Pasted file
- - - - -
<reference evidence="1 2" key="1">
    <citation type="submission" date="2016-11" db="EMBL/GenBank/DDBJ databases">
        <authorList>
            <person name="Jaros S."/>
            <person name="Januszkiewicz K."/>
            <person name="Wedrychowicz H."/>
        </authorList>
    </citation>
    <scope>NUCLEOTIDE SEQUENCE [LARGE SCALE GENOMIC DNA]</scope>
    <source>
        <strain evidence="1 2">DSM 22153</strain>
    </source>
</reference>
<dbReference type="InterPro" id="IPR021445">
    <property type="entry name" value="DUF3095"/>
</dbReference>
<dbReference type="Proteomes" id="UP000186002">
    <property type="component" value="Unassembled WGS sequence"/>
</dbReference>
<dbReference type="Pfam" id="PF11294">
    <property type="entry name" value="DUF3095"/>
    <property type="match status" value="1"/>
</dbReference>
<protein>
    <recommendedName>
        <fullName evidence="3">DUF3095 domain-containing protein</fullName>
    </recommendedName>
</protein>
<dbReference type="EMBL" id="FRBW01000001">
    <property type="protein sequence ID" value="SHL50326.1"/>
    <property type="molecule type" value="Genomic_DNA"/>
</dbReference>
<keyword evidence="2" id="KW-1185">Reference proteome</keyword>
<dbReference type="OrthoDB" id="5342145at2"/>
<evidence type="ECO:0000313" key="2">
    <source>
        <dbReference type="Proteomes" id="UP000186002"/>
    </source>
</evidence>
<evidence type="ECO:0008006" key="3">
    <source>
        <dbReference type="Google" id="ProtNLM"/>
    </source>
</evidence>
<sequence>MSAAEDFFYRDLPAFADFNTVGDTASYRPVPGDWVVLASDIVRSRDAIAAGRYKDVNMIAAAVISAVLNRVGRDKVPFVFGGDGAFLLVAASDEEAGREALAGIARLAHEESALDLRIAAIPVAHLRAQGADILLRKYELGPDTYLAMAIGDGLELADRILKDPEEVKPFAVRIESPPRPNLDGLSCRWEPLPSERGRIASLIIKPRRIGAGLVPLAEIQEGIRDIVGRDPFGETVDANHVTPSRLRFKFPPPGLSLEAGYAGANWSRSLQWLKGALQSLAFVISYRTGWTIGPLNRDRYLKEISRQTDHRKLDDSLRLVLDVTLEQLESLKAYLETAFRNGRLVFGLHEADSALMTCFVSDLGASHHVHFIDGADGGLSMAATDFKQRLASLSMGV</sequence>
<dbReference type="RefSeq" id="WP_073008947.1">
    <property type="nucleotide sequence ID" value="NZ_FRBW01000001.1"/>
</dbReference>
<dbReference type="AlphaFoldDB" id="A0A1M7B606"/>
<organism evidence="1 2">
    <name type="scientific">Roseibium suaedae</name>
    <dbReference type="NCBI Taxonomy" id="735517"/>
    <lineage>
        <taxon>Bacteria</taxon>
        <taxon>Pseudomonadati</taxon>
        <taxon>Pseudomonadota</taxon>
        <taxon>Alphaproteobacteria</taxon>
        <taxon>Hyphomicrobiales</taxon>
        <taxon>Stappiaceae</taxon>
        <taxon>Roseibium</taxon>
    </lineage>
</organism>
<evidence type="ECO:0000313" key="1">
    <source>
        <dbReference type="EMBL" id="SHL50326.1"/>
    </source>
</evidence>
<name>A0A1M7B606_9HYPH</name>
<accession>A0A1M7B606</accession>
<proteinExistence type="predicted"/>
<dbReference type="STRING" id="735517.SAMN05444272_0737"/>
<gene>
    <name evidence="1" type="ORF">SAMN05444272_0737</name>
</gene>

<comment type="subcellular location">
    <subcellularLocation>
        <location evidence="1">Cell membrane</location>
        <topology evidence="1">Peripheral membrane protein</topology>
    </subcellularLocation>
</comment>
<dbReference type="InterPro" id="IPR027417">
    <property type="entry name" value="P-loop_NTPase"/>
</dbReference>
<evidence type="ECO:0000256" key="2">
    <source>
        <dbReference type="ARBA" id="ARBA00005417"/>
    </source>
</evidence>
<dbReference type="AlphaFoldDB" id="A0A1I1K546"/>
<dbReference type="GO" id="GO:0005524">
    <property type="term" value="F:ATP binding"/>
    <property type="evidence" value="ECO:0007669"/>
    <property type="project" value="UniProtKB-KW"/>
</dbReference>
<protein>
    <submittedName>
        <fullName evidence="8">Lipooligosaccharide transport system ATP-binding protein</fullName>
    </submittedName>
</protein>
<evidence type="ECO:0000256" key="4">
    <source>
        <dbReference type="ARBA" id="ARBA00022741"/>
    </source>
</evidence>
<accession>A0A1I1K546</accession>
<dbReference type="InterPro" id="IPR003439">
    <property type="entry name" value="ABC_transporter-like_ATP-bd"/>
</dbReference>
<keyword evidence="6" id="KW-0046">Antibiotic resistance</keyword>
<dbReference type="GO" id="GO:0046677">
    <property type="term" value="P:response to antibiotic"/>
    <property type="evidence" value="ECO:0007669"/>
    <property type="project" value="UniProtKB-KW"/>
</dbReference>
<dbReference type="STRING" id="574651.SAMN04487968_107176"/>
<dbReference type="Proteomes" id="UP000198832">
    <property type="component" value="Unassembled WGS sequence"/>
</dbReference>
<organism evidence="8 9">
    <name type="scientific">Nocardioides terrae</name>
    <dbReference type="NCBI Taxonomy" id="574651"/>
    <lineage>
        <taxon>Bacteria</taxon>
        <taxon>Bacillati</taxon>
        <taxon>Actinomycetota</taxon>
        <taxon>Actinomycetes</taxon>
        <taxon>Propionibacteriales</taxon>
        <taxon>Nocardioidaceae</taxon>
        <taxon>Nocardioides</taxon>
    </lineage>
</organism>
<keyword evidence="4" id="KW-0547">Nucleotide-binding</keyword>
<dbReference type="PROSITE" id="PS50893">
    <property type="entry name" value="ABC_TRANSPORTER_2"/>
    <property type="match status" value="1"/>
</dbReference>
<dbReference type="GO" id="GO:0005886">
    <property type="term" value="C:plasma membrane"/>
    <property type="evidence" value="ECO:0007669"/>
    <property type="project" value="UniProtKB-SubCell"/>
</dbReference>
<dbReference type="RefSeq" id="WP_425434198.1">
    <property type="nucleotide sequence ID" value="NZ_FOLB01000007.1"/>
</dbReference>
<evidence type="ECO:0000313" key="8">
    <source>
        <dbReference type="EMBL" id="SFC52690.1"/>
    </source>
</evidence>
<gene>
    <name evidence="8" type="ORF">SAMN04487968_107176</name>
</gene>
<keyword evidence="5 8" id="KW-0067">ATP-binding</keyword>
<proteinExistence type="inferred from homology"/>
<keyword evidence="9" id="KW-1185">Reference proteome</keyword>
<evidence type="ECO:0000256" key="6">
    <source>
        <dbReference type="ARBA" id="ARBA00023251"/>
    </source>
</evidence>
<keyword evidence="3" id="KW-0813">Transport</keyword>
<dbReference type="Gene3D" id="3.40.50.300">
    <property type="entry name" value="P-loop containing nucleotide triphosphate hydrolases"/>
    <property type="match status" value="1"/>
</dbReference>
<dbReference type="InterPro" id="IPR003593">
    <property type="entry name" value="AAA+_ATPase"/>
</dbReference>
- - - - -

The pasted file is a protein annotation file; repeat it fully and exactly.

<reference evidence="1 2" key="1">
    <citation type="submission" date="2016-11" db="EMBL/GenBank/DDBJ databases">
        <authorList>
            <person name="Jaros S."/>
            <person name="Januszkiewicz K."/>
            <person name="Wedrychowicz H."/>
        </authorList>
    </citation>
    <scope>NUCLEOTIDE SEQUENCE [LARGE SCALE GENOMIC DNA]</scope>
    <source>
        <strain evidence="1 2">DSM 22153</strain>
    </source>
</reference>
<dbReference type="InterPro" id="IPR021445">
    <property type="entry name" value="DUF3095"/>
</dbReference>
<dbReference type="Proteomes" id="UP000186002">
    <property type="component" value="Unassembled WGS sequence"/>
</dbReference>
<dbReference type="Pfam" id="PF11294">
    <property type="entry name" value="DUF3095"/>
    <property type="match status" value="1"/>
</dbReference>
<protein>
    <recommendedName>
        <fullName evidence="3">DUF3095 domain-containing protein</fullName>
    </recommendedName>
</protein>
<dbReference type="EMBL" id="FRBW01000001">
    <property type="protein sequence ID" value="SHL50326.1"/>
    <property type="molecule type" value="Genomic_DNA"/>
</dbReference>
<keyword evidence="2" id="KW-1185">Reference proteome</keyword>
<dbReference type="OrthoDB" id="5342145at2"/>
<evidence type="ECO:0000313" key="2">
    <source>
        <dbReference type="Proteomes" id="UP000186002"/>
    </source>
</evidence>
<evidence type="ECO:0008006" key="3">
    <source>
        <dbReference type="Google" id="ProtNLM"/>
    </source>
</evidence>
<sequence>MSAAEDFFYRDLPAFADFNTVGDTASYRPVPGDWVVLASDIVRSRDAIAAGRYKDVNMIAAAVISAVLNRVGRDKVPFVFGGDGAFLLVAASDEEAGREALAGIARLAHEESALDLRIAAIPVAHLRAQGADILLRKYELGPDTYLAMAIGDGLELADRILKDPEEVKPFAVRIESPPRPNLDGLSCRWEPLPSERGRIASLIIKPRRIGAGLVPLAEIQEGIRDIVGRDPFGETVDANHVTPSRLRFKFPPPGLSLEAGYAGANWSRSLQWLKGALQSLAFVISYRTGWTIGPLNRDRYLKEISRQTDHRKLDDSLRLVLDVTLEQLESLKAYLETAFRNGRLVFGLHEADSALMTCFVSDLGASHHVHFIDGADGGLSMAATDFKQRLASLSMGV</sequence>
<dbReference type="RefSeq" id="WP_073008947.1">
    <property type="nucleotide sequence ID" value="NZ_FRBW01000001.1"/>
</dbReference>
<dbReference type="AlphaFoldDB" id="A0A1M7B606"/>
<organism evidence="1 2">
    <name type="scientific">Roseibium suaedae</name>
    <dbReference type="NCBI Taxonomy" id="735517"/>
    <lineage>
        <taxon>Bacteria</taxon>
        <taxon>Pseudomonadati</taxon>
        <taxon>Pseudomonadota</taxon>
        <taxon>Alphaproteobacteria</taxon>
        <taxon>Hyphomicrobiales</taxon>
        <taxon>Stappiaceae</taxon>
        <taxon>Roseibium</taxon>
    </lineage>
</organism>
<evidence type="ECO:0000313" key="1">
    <source>
        <dbReference type="EMBL" id="SHL50326.1"/>
    </source>
</evidence>
<name>A0A1M7B606_9HYPH</name>
<accession>A0A1M7B606</accession>
<proteinExistence type="predicted"/>
<dbReference type="STRING" id="735517.SAMN05444272_0737"/>
<gene>
    <name evidence="1" type="ORF">SAMN05444272_0737</name>
</gene>

<comment type="subcellular location">
    <subcellularLocation>
        <location evidence="1">Cell membrane</location>
        <topology evidence="1">Peripheral membrane protein</topology>
    </subcellularLocation>
</comment>
<dbReference type="InterPro" id="IPR027417">
    <property type="entry name" value="P-loop_NTPase"/>
</dbReference>
<evidence type="ECO:0000256" key="2">
    <source>
        <dbReference type="ARBA" id="ARBA00005417"/>
    </source>
</evidence>
<dbReference type="AlphaFoldDB" id="A0A1I1K546"/>
<dbReference type="GO" id="GO:0005524">
    <property type="term" value="F:ATP binding"/>
    <property type="evidence" value="ECO:0007669"/>
    <property type="project" value="UniProtKB-KW"/>
</dbReference>
<protein>
    <submittedName>
        <fullName evidence="8">Lipooligosaccharide transport system ATP-binding protein</fullName>
    </submittedName>
</protein>
<evidence type="ECO:0000256" key="4">
    <source>
        <dbReference type="ARBA" id="ARBA00022741"/>
    </source>
</evidence>
<accession>A0A1I1K546</accession>
<dbReference type="InterPro" id="IPR003439">
    <property type="entry name" value="ABC_transporter-like_ATP-bd"/>
</dbReference>
<keyword evidence="6" id="KW-0046">Antibiotic resistance</keyword>
<dbReference type="GO" id="GO:0046677">
    <property type="term" value="P:response to antibiotic"/>
    <property type="evidence" value="ECO:0007669"/>
    <property type="project" value="UniProtKB-KW"/>
</dbReference>
<dbReference type="STRING" id="574651.SAMN04487968_107176"/>
<dbReference type="Proteomes" id="UP000198832">
    <property type="component" value="Unassembled WGS sequence"/>
</dbReference>
<organism evidence="8 9">
    <name type="scientific">Nocardioides terrae</name>
    <dbReference type="NCBI Taxonomy" id="574651"/>
    <lineage>
        <taxon>Bacteria</taxon>
        <taxon>Bacillati</taxon>
        <taxon>Actinomycetota</taxon>
        <taxon>Actinomycetes</taxon>
        <taxon>Propionibacteriales</taxon>
        <taxon>Nocardioidaceae</taxon>
        <taxon>Nocardioides</taxon>
    </lineage>
</organism>
<keyword evidence="4" id="KW-0547">Nucleotide-binding</keyword>
<dbReference type="PROSITE" id="PS50893">
    <property type="entry name" value="ABC_TRANSPORTER_2"/>
    <property type="match status" value="1"/>
</dbReference>
<dbReference type="GO" id="GO:0005886">
    <property type="term" value="C:plasma membrane"/>
    <property type="evidence" value="ECO:0007669"/>
    <property type="project" value="UniProtKB-SubCell"/>
</dbReference>
<dbReference type="RefSeq" id="WP_425434198.1">
    <property type="nucleotide sequence ID" value="NZ_FOLB01000007.1"/>
</dbReference>
<evidence type="ECO:0000313" key="8">
    <source>
        <dbReference type="EMBL" id="SFC52690.1"/>
    </source>
</evidence>
<gene>
    <name evidence="8" type="ORF">SAMN04487968_107176</name>
</gene>
<keyword evidence="5 8" id="KW-0067">ATP-binding</keyword>
<proteinExistence type="inferred from homology"/>
<keyword evidence="9" id="KW-1185">Reference proteome</keyword>
<evidence type="ECO:0000256" key="6">
    <source>
        <dbReference type="ARBA" id="ARBA00023251"/>
    </source>
</evidence>
<keyword evidence="3" id="KW-0813">Transport</keyword>
<dbReference type="Gene3D" id="3.40.50.300">
    <property type="entry name" value="P-loop containing nucleotide triphosphate hydrolases"/>
    <property type="match status" value="1"/>
</dbReference>
<dbReference type="InterPro" id="IPR003593">
    <property type="entry name" value="AAA+_ATPase"/>
</dbReference>